These are preliminary reports that have not been peer-reviewed. They should not be regarded as conclusive, guide clinical practice/health-related behavior, or be reported in news media as established information. For more information, please see our FAQs.
Mishra Pirbadian 2019 ChemRxiv Preprint.pdf (1.36 MB)

Spin-Dependent Electron Transport through Bacterial Cell Surface Multiheme Electron Conduits

submitted on 29.08.2019, 17:36 and posted on 30.08.2019, 15:47 by Suryakant Mishra, Sahand Pirbadian, Amit Kumar Mondal, Moh El-Naggar, Ron Naaman
Multiheme cytochromes, located on the bacterial cell surface, function as long-distance (> 10 nm) electron conduits linking intracellular reactions to external surfaces. This extracellular electron transfer process, which allows microorganisms to gain energy by respiring solid redox-active minerals, also facilitates the wiring of cells to electrodes. While recent studies suggested that a chiral induced spin selectivity effect is linked to efficient electron transmission through biomolecules, this phenomenon has not been investigated in the extracellular electron conduits. Using magnetic conductive probe atomic force microscopy, Hall voltage measurements, and spin-dependent electrochemistry of the decaheme cytochromes MtrF and OmcA from the metal-reducing bacterium Shewanella oneidensis MR-1, we show that electron transport through these extracellular conduits is spin-selective. Our study has implications for understanding how spin-dependent interactions and magnetic fields may control electron transport across biotic-abiotic interfaces in both natural and biotechnological systems.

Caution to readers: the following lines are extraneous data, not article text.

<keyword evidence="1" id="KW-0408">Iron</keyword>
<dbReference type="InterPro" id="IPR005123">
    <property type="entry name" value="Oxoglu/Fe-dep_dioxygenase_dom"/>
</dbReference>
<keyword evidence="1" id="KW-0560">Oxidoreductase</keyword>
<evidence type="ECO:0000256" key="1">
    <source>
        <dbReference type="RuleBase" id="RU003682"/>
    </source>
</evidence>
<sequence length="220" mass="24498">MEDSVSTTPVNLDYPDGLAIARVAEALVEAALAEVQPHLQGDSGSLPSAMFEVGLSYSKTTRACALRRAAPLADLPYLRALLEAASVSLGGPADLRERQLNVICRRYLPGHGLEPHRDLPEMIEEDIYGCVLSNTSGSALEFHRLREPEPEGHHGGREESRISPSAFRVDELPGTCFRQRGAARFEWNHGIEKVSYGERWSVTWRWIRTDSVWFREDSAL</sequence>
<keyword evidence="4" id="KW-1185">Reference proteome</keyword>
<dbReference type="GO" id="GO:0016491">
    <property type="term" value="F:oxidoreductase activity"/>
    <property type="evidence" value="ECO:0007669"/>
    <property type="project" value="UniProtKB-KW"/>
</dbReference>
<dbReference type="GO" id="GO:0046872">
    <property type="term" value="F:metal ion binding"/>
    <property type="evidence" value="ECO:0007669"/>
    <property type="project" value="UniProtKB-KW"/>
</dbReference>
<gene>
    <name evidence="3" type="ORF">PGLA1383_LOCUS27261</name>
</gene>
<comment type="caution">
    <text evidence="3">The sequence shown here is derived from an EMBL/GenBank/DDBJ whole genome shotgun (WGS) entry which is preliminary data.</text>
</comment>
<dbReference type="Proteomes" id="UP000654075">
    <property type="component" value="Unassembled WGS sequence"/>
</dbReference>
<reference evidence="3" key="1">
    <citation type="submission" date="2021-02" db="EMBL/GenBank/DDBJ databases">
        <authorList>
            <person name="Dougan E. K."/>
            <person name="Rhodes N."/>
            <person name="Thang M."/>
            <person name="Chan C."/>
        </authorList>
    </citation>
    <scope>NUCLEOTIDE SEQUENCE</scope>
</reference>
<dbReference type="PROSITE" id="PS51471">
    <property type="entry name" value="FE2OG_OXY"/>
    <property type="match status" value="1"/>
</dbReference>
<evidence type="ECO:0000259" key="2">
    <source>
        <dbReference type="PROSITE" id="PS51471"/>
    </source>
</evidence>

U.S. Office of Naval Research Multidisciplinary University Research Initiative Grant No. N00014-18-1-2632

The Templeton Foundation

The Israel Science Foundation


Email Address of Submitting Author


University of Southern California



ORCID For Submitting Author


Declaration of Conflict of Interest


Version Notes

Original version completed 8/27/2019


Read the published paper

in Journal of the American Chemical Society